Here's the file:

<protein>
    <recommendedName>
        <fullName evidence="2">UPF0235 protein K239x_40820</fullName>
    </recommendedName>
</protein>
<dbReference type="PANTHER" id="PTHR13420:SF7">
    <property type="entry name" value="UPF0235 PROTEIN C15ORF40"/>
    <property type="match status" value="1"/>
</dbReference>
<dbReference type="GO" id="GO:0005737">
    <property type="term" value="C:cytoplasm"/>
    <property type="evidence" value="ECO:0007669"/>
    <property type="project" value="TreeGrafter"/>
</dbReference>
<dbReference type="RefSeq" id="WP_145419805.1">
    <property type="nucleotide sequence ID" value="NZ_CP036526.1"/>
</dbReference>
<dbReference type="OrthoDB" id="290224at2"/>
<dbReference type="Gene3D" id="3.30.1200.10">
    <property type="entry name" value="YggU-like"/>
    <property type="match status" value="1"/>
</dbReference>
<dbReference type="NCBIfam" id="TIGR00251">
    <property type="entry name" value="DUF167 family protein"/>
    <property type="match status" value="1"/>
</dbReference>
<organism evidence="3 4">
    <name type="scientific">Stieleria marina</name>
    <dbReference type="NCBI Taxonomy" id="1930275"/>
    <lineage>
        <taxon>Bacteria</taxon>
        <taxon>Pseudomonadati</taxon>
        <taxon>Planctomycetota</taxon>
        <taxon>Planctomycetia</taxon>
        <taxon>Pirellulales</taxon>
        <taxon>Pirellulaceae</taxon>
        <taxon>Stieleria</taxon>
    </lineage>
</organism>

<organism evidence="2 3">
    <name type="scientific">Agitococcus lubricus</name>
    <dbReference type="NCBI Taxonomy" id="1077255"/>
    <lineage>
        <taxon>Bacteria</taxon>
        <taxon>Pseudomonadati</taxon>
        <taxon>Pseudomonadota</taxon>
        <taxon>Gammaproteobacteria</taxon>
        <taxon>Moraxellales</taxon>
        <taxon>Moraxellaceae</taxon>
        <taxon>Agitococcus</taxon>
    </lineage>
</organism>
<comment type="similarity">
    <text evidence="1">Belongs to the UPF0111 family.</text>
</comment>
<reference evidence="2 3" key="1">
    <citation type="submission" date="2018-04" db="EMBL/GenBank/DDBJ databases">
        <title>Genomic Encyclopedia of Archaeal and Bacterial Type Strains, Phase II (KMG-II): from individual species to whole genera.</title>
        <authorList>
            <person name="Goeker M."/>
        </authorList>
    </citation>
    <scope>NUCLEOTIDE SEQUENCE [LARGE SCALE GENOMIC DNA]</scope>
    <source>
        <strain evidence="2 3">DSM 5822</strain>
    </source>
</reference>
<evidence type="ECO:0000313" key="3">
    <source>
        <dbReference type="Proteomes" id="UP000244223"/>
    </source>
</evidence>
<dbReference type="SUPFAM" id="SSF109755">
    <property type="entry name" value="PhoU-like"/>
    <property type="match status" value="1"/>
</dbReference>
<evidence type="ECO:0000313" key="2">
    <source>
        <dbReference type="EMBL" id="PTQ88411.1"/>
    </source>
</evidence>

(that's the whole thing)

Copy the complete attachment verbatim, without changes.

<protein>
    <recommendedName>
        <fullName evidence="2">UPF0235 protein K239x_40820</fullName>
    </recommendedName>
</protein>
<dbReference type="PANTHER" id="PTHR13420:SF7">
    <property type="entry name" value="UPF0235 PROTEIN C15ORF40"/>
    <property type="match status" value="1"/>
</dbReference>
<dbReference type="GO" id="GO:0005737">
    <property type="term" value="C:cytoplasm"/>
    <property type="evidence" value="ECO:0007669"/>
    <property type="project" value="TreeGrafter"/>
</dbReference>
<dbReference type="RefSeq" id="WP_145419805.1">
    <property type="nucleotide sequence ID" value="NZ_CP036526.1"/>
</dbReference>
<dbReference type="OrthoDB" id="290224at2"/>
<dbReference type="Gene3D" id="3.30.1200.10">
    <property type="entry name" value="YggU-like"/>
    <property type="match status" value="1"/>
</dbReference>
<dbReference type="NCBIfam" id="TIGR00251">
    <property type="entry name" value="DUF167 family protein"/>
    <property type="match status" value="1"/>
</dbReference>
<organism evidence="3 4">
    <name type="scientific">Stieleria marina</name>
    <dbReference type="NCBI Taxonomy" id="1930275"/>
    <lineage>
        <taxon>Bacteria</taxon>
        <taxon>Pseudomonadati</taxon>
        <taxon>Planctomycetota</taxon>
        <taxon>Planctomycetia</taxon>
        <taxon>Pirellulales</taxon>
        <taxon>Pirellulaceae</taxon>
        <taxon>Stieleria</taxon>
    </lineage>
</organism>

<organism evidence="2 3">
    <name type="scientific">Agitococcus lubricus</name>
    <dbReference type="NCBI Taxonomy" id="1077255"/>
    <lineage>
        <taxon>Bacteria</taxon>
        <taxon>Pseudomonadati</taxon>
        <taxon>Pseudomonadota</taxon>
        <taxon>Gammaproteobacteria</taxon>
        <taxon>Moraxellales</taxon>
        <taxon>Moraxellaceae</taxon>
        <taxon>Agitococcus</taxon>
    </lineage>
</organism>
<comment type="similarity">
    <text evidence="1">Belongs to the UPF0111 family.</text>
</comment>
<reference evidence="2 3" key="1">
    <citation type="submission" date="2018-04" db="EMBL/GenBank/DDBJ databases">
        <title>Genomic Encyclopedia of Archaeal and Bacterial Type Strains, Phase II (KMG-II): from individual species to whole genera.</title>
        <authorList>
            <person name="Goeker M."/>
        </authorList>
    </citation>
    <scope>NUCLEOTIDE SEQUENCE [LARGE SCALE GENOMIC DNA]</scope>
    <source>
        <strain evidence="2 3">DSM 5822</strain>
    </source>
</reference>
<evidence type="ECO:0000313" key="3">
    <source>
        <dbReference type="Proteomes" id="UP000244223"/>
    </source>
</evidence>
<dbReference type="SUPFAM" id="SSF109755">
    <property type="entry name" value="PhoU-like"/>
    <property type="match status" value="1"/>
</dbReference>
<evidence type="ECO:0000313" key="2">
    <source>
        <dbReference type="EMBL" id="PTQ88411.1"/>
    </source>
</evidence>